7 Video Interviews With the People Who Defined 2021
As 2021 wraps, TIME looks back at some of this year’s most fascinating video interviews. This group of individuals is defining the moment, from climate activist Vanessa Nakate to actor Steve Buscemi. Below are seven top conversations from the past year.
Steve Buscemi: Everyone Said ‘Never Forget’ 9/11. Some have no choice
Steve Buscemi is an actor who was a former firefighter. He discusses how the impact of 9/11 on first responders has remained enduring 20 years later. Here is his essay on that burden.
Vanessa Nakate: ‘You Cannot Leave This Responsibility to Young People’
Vanessa Nakate is a young climate activist who speaks out on the inability of older generations for funding to aid poor countries adapt to a warming world. She calls for climate justice in Africa, from a passage taken from her book published by TIME.
Amanda Gorman: Poetry, Beauty, and Sudden Fame
Amanda Gorman’s eloquent poetry at President Joe Biden’s inauguration soothed millions of Americans still reeling just two weeks after the Jan. 6 insurrection at the Capitol. She spoke with Michelle Obama, the former First Lady, about activism, art and other topics shortly after.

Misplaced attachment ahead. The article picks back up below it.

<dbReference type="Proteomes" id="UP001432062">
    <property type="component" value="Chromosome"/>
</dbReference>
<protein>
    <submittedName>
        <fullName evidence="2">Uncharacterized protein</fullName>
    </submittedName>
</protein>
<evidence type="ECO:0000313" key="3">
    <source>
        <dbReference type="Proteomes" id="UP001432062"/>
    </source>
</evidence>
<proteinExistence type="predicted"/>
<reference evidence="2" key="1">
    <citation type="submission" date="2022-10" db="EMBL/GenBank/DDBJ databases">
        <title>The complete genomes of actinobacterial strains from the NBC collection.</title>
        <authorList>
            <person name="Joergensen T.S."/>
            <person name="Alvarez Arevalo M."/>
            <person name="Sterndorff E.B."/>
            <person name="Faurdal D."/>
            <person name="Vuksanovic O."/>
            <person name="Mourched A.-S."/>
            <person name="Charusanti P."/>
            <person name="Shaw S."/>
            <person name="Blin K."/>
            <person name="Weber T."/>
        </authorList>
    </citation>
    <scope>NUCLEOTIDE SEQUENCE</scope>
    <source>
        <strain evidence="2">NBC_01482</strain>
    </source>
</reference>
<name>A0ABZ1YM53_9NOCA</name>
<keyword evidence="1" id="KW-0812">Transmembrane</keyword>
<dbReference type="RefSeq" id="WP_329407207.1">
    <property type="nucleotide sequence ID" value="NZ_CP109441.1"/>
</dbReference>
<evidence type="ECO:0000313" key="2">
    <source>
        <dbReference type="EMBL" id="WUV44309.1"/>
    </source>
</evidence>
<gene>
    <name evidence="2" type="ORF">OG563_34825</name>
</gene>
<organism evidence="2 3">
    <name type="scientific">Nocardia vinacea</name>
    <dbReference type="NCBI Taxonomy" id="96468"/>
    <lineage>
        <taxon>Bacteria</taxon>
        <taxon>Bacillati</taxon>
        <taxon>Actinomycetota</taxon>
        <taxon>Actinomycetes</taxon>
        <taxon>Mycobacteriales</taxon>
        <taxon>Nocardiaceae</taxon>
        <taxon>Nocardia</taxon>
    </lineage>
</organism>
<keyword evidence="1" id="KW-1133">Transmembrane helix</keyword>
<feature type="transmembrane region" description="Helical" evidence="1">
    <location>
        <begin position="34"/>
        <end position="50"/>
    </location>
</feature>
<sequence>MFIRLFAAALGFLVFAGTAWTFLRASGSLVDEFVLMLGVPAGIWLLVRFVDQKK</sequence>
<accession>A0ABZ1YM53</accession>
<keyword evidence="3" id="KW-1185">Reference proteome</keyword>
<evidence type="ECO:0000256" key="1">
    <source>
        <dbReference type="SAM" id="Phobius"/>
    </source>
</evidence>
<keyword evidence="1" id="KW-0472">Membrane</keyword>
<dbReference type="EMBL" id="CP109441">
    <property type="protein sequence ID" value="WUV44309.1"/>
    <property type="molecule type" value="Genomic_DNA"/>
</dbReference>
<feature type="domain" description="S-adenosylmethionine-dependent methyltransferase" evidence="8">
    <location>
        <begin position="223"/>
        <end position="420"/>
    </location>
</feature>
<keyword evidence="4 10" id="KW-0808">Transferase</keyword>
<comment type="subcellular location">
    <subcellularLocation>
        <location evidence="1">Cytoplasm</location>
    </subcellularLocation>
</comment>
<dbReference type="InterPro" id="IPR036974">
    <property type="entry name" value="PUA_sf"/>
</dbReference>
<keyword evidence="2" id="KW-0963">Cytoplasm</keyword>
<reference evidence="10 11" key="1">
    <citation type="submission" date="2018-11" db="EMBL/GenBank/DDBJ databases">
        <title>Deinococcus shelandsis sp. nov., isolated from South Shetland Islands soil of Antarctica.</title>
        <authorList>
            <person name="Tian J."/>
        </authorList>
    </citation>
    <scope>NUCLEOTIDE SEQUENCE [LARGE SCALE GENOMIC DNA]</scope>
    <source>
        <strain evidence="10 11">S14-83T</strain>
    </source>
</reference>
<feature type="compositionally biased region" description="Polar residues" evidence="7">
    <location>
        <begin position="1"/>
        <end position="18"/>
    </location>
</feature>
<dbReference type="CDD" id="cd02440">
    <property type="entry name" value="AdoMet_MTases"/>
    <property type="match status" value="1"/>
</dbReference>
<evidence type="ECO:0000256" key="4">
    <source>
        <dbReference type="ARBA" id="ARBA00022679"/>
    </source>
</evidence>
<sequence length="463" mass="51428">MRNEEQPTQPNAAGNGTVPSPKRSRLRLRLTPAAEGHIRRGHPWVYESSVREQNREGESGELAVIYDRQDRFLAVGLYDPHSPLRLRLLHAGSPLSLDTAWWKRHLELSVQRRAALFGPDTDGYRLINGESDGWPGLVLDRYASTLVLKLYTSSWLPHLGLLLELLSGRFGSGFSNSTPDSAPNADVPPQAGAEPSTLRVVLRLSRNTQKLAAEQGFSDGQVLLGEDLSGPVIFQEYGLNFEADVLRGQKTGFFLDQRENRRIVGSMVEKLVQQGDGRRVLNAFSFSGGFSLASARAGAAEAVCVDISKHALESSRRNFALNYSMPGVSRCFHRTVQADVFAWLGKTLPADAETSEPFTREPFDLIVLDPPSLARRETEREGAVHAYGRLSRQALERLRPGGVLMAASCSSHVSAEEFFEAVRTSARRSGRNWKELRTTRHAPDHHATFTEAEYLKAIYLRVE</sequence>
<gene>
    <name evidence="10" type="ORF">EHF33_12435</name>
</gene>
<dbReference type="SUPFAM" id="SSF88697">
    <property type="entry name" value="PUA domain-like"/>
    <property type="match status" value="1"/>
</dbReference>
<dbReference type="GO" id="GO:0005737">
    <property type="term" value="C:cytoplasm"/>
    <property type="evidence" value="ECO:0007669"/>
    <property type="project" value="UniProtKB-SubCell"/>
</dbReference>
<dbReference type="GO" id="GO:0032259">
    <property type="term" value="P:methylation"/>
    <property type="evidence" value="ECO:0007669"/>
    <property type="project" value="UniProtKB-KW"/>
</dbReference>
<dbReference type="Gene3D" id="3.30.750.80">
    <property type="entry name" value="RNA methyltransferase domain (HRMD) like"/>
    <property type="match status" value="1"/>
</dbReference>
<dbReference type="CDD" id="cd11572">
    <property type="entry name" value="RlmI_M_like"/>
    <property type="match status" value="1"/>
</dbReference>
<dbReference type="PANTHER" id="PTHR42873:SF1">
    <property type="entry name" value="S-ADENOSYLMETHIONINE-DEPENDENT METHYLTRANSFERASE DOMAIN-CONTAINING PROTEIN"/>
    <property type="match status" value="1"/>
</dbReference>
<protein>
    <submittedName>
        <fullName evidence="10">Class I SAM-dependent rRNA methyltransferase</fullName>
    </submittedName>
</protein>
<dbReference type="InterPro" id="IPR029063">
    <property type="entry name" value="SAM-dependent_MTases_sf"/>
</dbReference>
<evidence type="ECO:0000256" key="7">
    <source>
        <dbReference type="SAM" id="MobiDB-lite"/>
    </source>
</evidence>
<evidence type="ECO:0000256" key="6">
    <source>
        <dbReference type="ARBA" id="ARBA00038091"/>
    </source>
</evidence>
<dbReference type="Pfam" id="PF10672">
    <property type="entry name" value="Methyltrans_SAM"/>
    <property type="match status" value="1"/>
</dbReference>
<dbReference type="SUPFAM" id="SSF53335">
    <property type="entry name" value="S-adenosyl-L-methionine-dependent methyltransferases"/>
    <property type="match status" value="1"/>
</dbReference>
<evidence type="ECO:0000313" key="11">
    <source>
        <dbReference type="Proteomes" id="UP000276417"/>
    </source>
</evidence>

Justine Bateman’s Aging Face and Why She Doesn’t Think It Needs ‘Fixing’
Her new book is available here Face: 1 Square Foot of skinJustine Bateman, actor and director spoke with 47 women about their changing faces. Bateman speaks with Susanna Schlabsdorff about ageism, and how women feel about looking older.
Billie Eilish – Growing up in the spotlight
In this interview, Eilish—who was named one of TIME’s 100 most influential people of 2021—talks about the ups and downs of an adolescence in the public eye.
Cathy Park Hong on trying to “change this country’s consciousness”
The Korean-American poet—another one of TIME’s most influential people of 2021—discusses her book, The Asian American Reckoning: Minor FeelingsThis includes the study of America’s minorities and races.
Mike Fanone, Officer on January 6, 2009.
Officer Mike Fanone of the D.C. metropolitan police department was seriously injured in the Capitol riot—and is still grappling with what happened on that day, and in its aftermath. Molly Ball interviewed Fanone, who walks the viewers through footage from January 6.